Real-Time High Performance Rendering with the Offscreen Canvas API

Offscreen Canvas is an up and coming API that allows a developer to offload canvas rendering from the main JS thread in the browser. This allows a developer to provide high resolution or graphically intensive applications directly in the browser without affecting the user’s experience. Offscreen Canvas is still a little bit experimental, and is just now becoming standard in the major browsers like Chrome, Firefox and Edge, making this the perfect time to introduce it into your WebRTC application.

What is the Offscreen Canvas API?

  • Allows a developer to offload canvas rendering from the main JS thread in the browser
  • Significant performance boost to rendering heavy applications such as games or multimedia mixing, 3-D rendering
  • Canvas frames are transferred from a worker thread over shared memory as a bitmap image
Event Model for Web Workers
Worker Shared Memory Buffer

Lots of documentation on how web workers work can be found on the Mozilla developer network site.

How early is this?

  • Experimental; mileage may vary per browser
  • Flags may be necessary for the time being
Offscreen Canvas Browser Compatibility as of February 2022

Is it worth it to refactor my realtime AV application to use offscreen canvas?

Yes! Checkout the github demo repo for Jacob’s benchmark demo. This demo should give you an idea of how well the offscreen canvas performs at high resolutions (like 4k) performing CPU and GPU intensive processes.

Implementing Offscreen Canvas API

Asynchronous Worker Implementation

main.js: 

var htmlCanvas = document.getElementById("canvas");
var offscreen = htmlCanvas.transferControlToOffscreen();

var worker = new Worker("offscreencanvas.js");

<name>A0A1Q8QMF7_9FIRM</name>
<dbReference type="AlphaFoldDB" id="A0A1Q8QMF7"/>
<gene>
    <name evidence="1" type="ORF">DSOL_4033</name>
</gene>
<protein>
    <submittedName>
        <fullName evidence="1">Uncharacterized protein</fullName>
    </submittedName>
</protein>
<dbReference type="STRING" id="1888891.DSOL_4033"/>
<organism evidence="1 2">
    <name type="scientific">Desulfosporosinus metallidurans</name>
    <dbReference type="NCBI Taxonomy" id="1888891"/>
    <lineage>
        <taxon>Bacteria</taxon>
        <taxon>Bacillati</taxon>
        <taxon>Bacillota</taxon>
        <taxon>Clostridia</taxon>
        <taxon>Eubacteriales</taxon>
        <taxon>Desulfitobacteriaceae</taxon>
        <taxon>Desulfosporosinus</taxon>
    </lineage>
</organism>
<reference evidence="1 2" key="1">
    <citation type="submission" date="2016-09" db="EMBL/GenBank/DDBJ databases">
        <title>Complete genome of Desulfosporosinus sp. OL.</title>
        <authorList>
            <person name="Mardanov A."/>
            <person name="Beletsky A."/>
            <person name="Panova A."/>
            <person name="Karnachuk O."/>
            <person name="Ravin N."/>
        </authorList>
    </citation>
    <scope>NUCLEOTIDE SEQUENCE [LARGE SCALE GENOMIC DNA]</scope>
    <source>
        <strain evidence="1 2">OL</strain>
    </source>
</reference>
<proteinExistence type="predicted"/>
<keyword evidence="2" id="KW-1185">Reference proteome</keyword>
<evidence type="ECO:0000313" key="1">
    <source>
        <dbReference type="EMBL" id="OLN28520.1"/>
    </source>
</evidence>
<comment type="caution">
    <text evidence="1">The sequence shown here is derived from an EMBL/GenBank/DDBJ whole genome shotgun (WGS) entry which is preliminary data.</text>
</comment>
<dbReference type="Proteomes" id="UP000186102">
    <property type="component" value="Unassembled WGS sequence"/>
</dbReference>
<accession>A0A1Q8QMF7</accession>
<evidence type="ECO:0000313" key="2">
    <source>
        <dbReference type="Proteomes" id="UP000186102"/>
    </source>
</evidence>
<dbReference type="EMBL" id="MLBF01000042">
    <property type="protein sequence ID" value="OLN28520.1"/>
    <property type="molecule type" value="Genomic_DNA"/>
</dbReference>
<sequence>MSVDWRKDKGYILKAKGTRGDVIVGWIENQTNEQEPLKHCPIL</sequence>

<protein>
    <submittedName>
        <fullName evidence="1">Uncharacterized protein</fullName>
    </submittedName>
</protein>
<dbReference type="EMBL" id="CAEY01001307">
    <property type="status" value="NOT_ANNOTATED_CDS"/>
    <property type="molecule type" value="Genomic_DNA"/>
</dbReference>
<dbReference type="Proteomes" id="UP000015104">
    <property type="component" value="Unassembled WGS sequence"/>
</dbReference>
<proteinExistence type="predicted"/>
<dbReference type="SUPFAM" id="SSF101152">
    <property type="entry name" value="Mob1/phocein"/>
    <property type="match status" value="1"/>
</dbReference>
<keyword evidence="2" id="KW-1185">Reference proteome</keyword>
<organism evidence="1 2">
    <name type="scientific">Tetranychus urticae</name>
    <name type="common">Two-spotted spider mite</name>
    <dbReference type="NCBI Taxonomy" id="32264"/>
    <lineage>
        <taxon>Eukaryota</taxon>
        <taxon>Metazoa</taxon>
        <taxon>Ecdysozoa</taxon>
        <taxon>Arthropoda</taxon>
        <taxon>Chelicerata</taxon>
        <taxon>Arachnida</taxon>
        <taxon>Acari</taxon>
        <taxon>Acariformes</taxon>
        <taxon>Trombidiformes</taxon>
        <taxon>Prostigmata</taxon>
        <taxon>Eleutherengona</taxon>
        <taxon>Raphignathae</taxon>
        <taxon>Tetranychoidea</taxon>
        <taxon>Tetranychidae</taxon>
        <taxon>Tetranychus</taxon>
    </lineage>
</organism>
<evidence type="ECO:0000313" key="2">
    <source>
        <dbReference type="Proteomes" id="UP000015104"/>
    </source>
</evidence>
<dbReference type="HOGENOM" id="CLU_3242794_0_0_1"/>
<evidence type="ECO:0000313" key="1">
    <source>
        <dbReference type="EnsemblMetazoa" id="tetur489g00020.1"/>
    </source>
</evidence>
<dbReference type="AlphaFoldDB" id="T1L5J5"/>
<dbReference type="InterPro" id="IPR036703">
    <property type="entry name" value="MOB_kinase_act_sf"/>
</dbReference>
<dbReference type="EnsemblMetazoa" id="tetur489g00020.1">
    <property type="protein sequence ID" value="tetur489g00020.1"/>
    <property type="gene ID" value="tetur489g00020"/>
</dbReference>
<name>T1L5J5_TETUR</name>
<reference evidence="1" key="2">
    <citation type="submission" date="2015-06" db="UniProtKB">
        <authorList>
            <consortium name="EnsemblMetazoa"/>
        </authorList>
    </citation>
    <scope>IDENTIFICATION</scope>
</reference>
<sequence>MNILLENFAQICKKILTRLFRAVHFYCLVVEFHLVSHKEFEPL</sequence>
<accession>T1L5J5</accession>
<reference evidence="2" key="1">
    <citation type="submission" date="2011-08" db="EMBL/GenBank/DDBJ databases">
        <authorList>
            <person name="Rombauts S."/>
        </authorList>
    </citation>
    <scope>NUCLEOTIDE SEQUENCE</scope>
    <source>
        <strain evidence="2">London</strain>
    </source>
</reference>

worker.postMessage({canvas: offscreen}, [offscreen]);

offscreen.js (worker code):

onmessage = function(evt) {
  var canvas = evt.data.canvas;
  var gl = canvas.getContext("webgl");

  // ... some drawing using the gl context ...
};

 

Synchronous Bitmap Transfer Implementation

main.js:

var one = document.getElementById("one").getContext("bitmaprenderer");
var two = document.getElementById("two").getContext("bitmaprenderer");

var offscreen = new OffscreenCanvas(256, 256);
var gl = offscreen.getContext('webgl');

// ... some drawing for the first canvas using the gl context ...

// Commit rendering to the first canvas
var bitmapOne = offscreen.transferToImageBitmap();
one.transferFromImageBitmap(bitmapOne);

// ... some more drawing for the second canvas using the gl context ...

// Commit rendering to the second canvas
var bitmapTwo = offscreen.transferToImageBitmap();
two.transferFromImageBitmap(bitmapTwo);

 

See the MDN OffscreenCanvas docs for more details on these two different implementations.

Disadvantages to using Offscreen Canvas

  • Have to refactor to existing canvas projects which can be more involved that you think
  • Workers can’t interface with the DOM
  • Experimental and difficult to oklement in webpacks/SPA apps

However, it is well worth it!! If it is a good fit for your application, the benefits definitely outweigh the disadvantages. 

For more on the subject (and a demo!):


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